This is a guest post by my lovely friend, Amy Brockhaus of Tiny Green Elephants
With the moon shining down, the cold night air pressing against the windows menacingly, you wouldn’t hear them, their silence learned. This is where they come from.
It’s really just too many children, with no parents to hear their cries, not enough workers to care, they learn that their voices won’t be heard, their needs will go unmet.
They silence themselves, don’t hope for comfort or cry for care. Which is where we found our son and daughter. My husband and I found ourselves in Russia, upstairs in a crumbling building, the smell of cleaner and mildew and twenty tiny eyes on us, hopeful, but silent.
We took our son and daughter home with us, and they joined our family, from 3 to 5 in a day, our two year old suddenly with two siblings, an older sister and younger brother.
Our middle of the nights looks different from most families who bring new children home. Most new parents are up with tiny cries, meeting little needs, teaching at such a young age that they are safe, and the world is secure, just because they are there.
Our nights were different. Our son, 18 months old would cry pitifully when we rocked him to sleep, he wasn’t used to the touch, the care, it overwhelmed his system. We would stroke his small cheek and whisper prayers over him, “That he would know he is safe now, that his heart would be filled.” As the moments passed, his little body, so boney and frail back then, would grow limp and only his featherly, brittle hairs at the top of his head moved as we rocked, back and forth. His thumb nail was almost sucked off, his only form of comfort his entire life, his thumb was his mommy, his daddy, his big hugs and comfort, his release from fear and loneliness.
And so each night we rocked, as his body grew rounder, his hair grew thicker, a shift happened within. The cold air was pushing against our windows from outside as well, but it stayed outside, and didn’t creep into his heart. His heart was here, with mommy and daddy, as he learned to suck his thumb, less, and breathed a sigh of relief.
Our daughter, 10, held all of her comfort, her wish for a mommy and daddy, hugs and love and fear in her thumb, as well. We spent a good deal of those first few months allowing these children, our children to learn that they aren’t alone. That they aren’t in charge of protecting their own lives, that they are cared for. Basic, right? No, revolutionary. The single thing that changed them more than anything else that entire first year.
“You are not alone. We are here for you, and we will be here.”
Sometimes people, if they saw our kids before and after say, “Wow, that’s so cool! Must take a special family…”
But the secret is, it actually doesn’t. All we had to do was be here. In our homes, and tell them true things.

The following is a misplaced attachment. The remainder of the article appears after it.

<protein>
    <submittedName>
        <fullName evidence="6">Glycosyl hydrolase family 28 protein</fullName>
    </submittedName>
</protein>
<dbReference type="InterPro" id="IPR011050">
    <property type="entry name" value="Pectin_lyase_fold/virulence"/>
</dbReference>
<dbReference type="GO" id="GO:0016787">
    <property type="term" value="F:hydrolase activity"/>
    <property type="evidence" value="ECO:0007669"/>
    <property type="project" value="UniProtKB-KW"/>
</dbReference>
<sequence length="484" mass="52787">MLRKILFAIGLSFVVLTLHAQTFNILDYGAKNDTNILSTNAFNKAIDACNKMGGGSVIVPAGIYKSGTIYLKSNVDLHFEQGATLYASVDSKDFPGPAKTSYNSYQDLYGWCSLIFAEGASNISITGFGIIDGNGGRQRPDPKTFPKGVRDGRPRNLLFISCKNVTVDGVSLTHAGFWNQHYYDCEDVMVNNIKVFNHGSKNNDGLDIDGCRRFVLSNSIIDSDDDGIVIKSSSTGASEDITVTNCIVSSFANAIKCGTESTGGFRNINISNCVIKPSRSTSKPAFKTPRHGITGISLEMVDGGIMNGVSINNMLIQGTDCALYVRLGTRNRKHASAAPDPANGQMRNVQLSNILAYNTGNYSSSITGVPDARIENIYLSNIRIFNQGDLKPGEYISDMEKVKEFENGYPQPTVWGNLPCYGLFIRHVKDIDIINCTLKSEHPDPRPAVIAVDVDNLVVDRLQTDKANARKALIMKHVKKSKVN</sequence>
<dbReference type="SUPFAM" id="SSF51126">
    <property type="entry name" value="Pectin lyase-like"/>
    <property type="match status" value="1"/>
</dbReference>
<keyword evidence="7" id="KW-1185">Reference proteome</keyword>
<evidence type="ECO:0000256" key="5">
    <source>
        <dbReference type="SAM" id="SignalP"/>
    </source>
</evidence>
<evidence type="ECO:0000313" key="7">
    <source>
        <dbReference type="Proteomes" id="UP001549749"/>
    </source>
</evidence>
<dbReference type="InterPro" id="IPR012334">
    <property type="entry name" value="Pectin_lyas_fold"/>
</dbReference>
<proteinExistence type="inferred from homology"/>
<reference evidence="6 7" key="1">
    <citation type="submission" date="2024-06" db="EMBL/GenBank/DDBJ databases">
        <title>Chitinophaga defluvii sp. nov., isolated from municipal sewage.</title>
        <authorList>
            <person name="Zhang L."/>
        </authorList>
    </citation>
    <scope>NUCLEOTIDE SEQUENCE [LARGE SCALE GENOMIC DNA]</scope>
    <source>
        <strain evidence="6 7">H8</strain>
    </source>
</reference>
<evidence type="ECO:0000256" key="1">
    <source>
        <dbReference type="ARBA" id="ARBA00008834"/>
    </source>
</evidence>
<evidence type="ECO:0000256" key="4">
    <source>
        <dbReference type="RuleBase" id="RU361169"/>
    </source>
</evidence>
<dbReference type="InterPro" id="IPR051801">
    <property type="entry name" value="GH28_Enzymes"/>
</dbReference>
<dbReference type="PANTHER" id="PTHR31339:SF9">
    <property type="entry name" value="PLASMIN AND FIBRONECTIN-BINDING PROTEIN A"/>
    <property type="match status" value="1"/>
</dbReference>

“You are loved. You are safe.”
It was so basic it’s almost easy to miss, to overlook and think there must be something more, but there wasn’t.
// Let us believe that God is in all of our simple deeds and learn to find Him there // Tozer
When I think about Jesus, what stands out most to me isn’t the bigger things he did, he didn’t adopt lots of kids, start a bunch of programs, follow a list--but he went fishing with people. Ate meals with friends, stopped and talked to people on errands. “Well, He’s God, so he must have done lots of fancy things…”
Well, maybe not. Maybe his fanciest things was his focus; time spent. Looking at people and telling them true things, no need to rush them away.
Our kids now, the orphanages wouldn’t recognize them. They are chapter book reading, singing, dancing piano playing, sweet loving kids, filled to the brim with life. They are kind and gentle and are a true gift to us, I’m not just saying that phrase, but they really are. Those first few months were less glory and more life re-hab. The medicine being time spent, which layered in the thought; “You are not alone. You are loved.” Over and over. And isn’t that just what everyone needs to hear.
Don’t count yourself out. You have you, and that is enough to change lives, seriously. Crazy, right?
//Toward evening the disciples approached him. “We’re out in the country and it’s getting late. Dismiss the people so they can go to the villages and get some supper.”
But Jesus said, “There is no need to dismiss them. You give them supper.”//
Amy and her husband, Andrew, have three kids, two by way of adoption. Now-a-days the Brockhaus clan spends their time gardening, planting trees, hosting large dinners of unfancy food for lots of people and trying to see people the way God does. You can read more of their adventures at Tiny Green Elephants.